The need for Speed Unbound doesn’t stray very far from the fundamentals of 2019’s Heat when the rubber hits the road. It was shocking to see the series move to Criterion – a studio historically known for its distinctive style – but it wasn’t a bad thing considering Heat was a welcome breath of fresh air for a franchise on the verge of exhaustion. Despite its bold new characters and special effects, Unbound is likely to turn heads. The juxtaposition of its traditional graphics with cartoon-inspired flourishes makes for an instantly recognizable installment of this 28-year-old series. Although the car customization tools are as expressive as ever, older players may not connect with the preening cast of entitled chuckleheads in the single-player mode, and it doesn’t have core features such as cops in the online mode.
In spite of its nonsensical plot, this game still manages to make you obsess about your next car for the entire game. Beyond that, there’s an online multiplayer mode, but it’s already ghostly quiet despite the 10-hour free trial offered by EA Access. Featuring single-player playlists, eight-player PvP races and generous cash rewards – there’s nothing wrong with it.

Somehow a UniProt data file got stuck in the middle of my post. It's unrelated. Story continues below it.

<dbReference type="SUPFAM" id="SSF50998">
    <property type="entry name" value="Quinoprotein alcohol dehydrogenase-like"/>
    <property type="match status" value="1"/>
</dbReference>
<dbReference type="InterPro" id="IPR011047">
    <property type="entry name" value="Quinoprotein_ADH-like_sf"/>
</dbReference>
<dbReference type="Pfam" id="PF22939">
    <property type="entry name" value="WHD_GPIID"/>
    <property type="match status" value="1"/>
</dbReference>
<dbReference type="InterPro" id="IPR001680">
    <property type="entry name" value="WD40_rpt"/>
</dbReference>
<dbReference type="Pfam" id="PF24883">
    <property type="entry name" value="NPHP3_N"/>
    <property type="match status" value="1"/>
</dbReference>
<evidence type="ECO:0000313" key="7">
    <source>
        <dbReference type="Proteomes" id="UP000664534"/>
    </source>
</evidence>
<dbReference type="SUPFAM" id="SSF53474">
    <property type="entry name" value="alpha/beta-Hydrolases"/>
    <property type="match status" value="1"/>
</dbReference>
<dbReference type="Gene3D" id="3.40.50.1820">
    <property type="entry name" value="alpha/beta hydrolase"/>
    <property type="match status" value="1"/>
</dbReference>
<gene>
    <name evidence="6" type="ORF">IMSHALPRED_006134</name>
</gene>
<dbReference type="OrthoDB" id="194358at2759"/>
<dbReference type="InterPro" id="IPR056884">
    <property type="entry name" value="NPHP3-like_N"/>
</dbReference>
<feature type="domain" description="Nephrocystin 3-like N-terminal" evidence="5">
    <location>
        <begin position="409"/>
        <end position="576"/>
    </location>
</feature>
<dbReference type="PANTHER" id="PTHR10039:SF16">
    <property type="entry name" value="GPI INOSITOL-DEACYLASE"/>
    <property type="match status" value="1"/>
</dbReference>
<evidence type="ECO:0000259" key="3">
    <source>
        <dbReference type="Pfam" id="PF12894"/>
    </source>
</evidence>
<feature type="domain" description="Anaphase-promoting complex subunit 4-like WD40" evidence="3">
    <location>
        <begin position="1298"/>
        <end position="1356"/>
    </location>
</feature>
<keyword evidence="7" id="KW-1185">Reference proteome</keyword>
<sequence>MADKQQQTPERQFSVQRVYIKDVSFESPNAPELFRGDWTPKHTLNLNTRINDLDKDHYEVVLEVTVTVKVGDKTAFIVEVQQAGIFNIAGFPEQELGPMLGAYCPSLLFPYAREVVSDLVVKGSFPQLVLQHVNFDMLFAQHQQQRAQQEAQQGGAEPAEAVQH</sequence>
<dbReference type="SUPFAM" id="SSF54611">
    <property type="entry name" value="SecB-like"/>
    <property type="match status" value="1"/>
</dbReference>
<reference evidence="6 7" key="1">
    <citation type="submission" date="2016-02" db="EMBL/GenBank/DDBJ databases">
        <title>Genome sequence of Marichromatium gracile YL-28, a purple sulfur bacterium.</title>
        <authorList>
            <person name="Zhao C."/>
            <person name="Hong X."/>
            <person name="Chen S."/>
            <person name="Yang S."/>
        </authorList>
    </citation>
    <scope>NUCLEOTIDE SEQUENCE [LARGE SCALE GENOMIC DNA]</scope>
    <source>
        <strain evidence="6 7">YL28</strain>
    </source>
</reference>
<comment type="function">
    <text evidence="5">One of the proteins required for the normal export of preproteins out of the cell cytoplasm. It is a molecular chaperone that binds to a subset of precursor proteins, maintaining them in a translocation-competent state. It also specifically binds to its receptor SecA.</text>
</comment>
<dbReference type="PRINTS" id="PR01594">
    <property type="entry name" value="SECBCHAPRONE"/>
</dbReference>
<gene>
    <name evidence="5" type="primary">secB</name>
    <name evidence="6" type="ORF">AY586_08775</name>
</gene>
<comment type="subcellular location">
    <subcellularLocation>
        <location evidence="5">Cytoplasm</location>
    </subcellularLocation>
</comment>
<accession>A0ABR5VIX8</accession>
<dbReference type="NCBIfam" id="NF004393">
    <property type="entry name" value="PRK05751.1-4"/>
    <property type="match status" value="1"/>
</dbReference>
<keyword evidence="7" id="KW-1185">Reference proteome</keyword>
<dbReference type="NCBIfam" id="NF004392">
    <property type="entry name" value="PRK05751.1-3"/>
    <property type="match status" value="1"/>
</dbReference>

NFS Unbound is still a loose and colourful racer capable of luring you into its likeably illogical plot and making you obsess over your next car for the duration. There is an online multiplayer mode after that, but it’s already ghostly quiet despite the EA Access programme offering 10-hour free trials. There’s nothing wrong with it—playlists of singleplayer events, PvP races of up to eight players, generous cash rewards—just it’s that nobody is playing. NFS has always struggled in this area, and Unbound is sadly not the turning point.
It’s also not the same as Need For Speed’s return to glory and prominence. It has more features and is more mechanically complex than all of its predecessors—just it’s that its competitors are more expensive.